Fampec Technology LLC

Many of us have met a person in our life that reminds us that our course of action was the right way to go and offered hints when the de­sired path might not be for the best. Whether it’s a parent, teacher, older relative, a sibling, etc., a solid mentor can deftly guide an advisee toward success that could surpass their own.

But it’s a rare occasion that an as­p­i­ring entrepreneur can partner with the person who taught him everything about his trade when embarking on the journey to start his own business. Joey Farmer gained that valuable tool in 2001 when his teacher from the Tennessee Tech­nology Center (TTC) – Jack Hooper – became a partner in the merger that formed Fampec Tech­nology LLC.

Farmer met Hooper in 1994 when he enrolled at TTC of Clarksville, Tenn. After graduating high school, Farmer knew he wanted to run his own mac­­h­ine shop, and he made that clear in his en­trance interview at TTC, with Hooper in tow. A one-time business owner himself, Hooper took it upon himself to give Farmer business management assignments, such as exercises focusing on quoting and estimating.

Farmer founded his own company – Famco Machine Co. – after graduating from TTC in 1996 at his grandparents’ farm with one machine and classmate David Cuevas, who is still in the business today as the plant manager.

All the while, Farmer says he stayed in touch with Hooper on a weekly – and sometimes daily – basis with questions about running a business. “When I was concerned about finding an employee or deciding on buying equipment, he would consult with me,” Farmer says.

In 2000, Farmer was approached by an electronics assembly company based in Murfreesboro about a merger to deliver turnkey mechanical assemblies. This was when Hooper made the transition from trusted advisor to business partner, and Fampec Technology was born. Today, the company has 22 employees and serves customers in the military, medical and energy sectors out of its 10,000-square-foot facility.

As a result of their unique rise to the helm of their own company, Farmer and Hooper are big believers in the value of a solid education. In fact, Fampec Technology continues to mine for potential employees from TTC as a way to infuse the company with youthful diversification it might otherwise miss when hiring from a pool of industry veterans.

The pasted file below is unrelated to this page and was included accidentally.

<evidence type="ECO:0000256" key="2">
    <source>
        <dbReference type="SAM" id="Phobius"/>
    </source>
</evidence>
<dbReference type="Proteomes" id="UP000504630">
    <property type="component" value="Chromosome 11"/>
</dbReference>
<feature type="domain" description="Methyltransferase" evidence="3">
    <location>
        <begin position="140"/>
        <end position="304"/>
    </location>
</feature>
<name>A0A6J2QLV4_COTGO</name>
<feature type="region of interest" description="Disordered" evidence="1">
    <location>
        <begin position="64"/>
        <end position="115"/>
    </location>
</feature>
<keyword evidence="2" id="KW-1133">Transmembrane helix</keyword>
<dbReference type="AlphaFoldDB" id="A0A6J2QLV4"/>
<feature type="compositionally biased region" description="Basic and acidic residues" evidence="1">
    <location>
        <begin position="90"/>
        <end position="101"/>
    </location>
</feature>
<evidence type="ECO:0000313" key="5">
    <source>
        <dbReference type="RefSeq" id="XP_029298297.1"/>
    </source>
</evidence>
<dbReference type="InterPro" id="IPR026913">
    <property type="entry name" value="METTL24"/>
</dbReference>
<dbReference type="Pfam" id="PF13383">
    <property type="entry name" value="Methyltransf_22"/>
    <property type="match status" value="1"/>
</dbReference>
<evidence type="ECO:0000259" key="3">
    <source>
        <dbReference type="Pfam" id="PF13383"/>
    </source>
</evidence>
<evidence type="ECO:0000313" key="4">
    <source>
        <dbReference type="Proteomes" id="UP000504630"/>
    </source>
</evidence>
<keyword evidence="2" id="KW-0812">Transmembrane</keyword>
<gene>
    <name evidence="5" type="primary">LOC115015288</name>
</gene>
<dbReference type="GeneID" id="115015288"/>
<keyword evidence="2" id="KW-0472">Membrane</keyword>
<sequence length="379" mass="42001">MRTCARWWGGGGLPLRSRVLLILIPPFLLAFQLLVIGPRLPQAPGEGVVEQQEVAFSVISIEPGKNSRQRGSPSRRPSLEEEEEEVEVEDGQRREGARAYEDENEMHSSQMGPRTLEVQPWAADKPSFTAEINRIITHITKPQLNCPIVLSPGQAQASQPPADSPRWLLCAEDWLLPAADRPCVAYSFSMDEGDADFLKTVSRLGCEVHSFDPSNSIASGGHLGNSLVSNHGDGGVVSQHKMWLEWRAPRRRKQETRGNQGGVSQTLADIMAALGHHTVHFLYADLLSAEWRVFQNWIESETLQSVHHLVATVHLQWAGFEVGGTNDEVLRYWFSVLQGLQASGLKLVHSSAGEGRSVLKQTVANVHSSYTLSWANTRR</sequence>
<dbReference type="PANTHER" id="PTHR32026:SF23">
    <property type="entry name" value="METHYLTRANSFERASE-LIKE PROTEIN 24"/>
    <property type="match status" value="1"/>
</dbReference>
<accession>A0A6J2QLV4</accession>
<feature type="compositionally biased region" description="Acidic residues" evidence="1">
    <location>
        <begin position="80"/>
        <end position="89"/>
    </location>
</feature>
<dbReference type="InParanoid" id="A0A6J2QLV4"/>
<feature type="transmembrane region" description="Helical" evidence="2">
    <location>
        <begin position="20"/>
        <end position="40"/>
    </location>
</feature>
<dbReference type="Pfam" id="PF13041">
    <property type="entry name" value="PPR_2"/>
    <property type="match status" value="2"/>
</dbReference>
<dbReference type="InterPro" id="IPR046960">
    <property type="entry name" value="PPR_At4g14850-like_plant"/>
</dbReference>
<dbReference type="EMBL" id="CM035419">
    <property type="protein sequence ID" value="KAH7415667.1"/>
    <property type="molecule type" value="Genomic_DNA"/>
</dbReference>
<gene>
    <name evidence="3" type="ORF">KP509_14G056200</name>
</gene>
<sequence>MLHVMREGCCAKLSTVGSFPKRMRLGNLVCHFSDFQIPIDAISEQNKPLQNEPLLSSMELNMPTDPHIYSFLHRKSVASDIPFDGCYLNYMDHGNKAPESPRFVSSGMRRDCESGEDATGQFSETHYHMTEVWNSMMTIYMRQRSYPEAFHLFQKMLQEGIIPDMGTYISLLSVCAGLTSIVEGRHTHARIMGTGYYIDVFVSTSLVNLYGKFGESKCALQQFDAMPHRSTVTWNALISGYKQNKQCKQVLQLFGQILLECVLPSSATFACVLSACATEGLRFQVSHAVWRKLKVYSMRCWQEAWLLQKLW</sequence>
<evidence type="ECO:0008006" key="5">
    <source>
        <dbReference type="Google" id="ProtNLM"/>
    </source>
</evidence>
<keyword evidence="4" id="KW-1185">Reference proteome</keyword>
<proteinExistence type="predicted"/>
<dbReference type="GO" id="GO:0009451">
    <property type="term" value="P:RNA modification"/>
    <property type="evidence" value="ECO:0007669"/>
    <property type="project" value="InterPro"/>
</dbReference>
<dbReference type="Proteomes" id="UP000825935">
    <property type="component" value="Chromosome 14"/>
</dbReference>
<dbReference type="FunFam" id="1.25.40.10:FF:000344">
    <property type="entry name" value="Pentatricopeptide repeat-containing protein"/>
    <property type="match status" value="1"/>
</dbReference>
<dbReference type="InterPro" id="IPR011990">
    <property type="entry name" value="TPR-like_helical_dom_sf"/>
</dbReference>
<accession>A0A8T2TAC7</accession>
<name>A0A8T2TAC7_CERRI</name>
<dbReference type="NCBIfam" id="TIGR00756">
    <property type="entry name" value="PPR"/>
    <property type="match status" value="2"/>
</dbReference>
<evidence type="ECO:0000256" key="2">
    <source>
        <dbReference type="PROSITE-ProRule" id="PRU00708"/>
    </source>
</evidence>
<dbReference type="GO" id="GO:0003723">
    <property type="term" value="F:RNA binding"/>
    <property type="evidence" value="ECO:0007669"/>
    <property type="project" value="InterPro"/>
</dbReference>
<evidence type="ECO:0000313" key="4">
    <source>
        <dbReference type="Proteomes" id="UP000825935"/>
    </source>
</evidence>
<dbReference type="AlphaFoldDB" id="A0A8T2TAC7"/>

“Most companies talk a good game, but they don’t go out of their way to accom­modate students,” Hooper says. “We made that a main thrust of our operations.

“The diversification is a key to our success. People buy these machine tools and tend to do their business with their own: young people with young people, or medical working with medical,” he says. “Machine shops, though, are on the lower le­vel, and jobs should be born out of those industries.”

Riding it Out

While the relationship between Hooper and Farmer has been a success, that doesn’t mean Fampec Tech­nology hasn’t seen its share of tough times. After the attacks of 9/11, business plummeted for Fampec, and the company had to deal with sensitive issues like debt recovery and layoffs while attempting to ride out the tough economy.

Farmer had to make numerous difficult decisions for the sake of his business, but he had Hooper’s wisdom at his beckon call every step of the way. Farmer admits that Hooper’s guidance helped him through many arduous times in those days.

“Jack helped me evolve from a machinist to a business manager, and that was really the most im­portant thing for me,” he says. “I was able to make mistakes and talk about them and work through them. He witnessed me make mistakes and I learned from every one of them be­cause of him.”

Farmer and Hooper eventually righted the ship and they are poised to make a profit of about 6 to 8 percent in 2009 after absorbing losses from 2006 to 2008. However, they couldn’t do it alone. John Reding – better known as “Uncle John” within the Farmer family – entered the picture as a silent partner in 2006, delivering a solid foundation for Fampec’s sustained success.

Even with the ups and downs, Hooper says he is glad he’s been along for the ride. Although he has given up teaching while taking on a big­­ger role in the operation of Fampec, he re­mains a teacher at heart. Guiding Farmer and training new employees at Fampec serves as an outlet for Hooper’s passion.

“The whole thing to me is just another way to teach,” he adds. “I have these people who want to learn how to run a business, including Joey. This is more of a continuation of my desire to teach and the opportunity to do it. It’s more important to me than the money-making aspect.”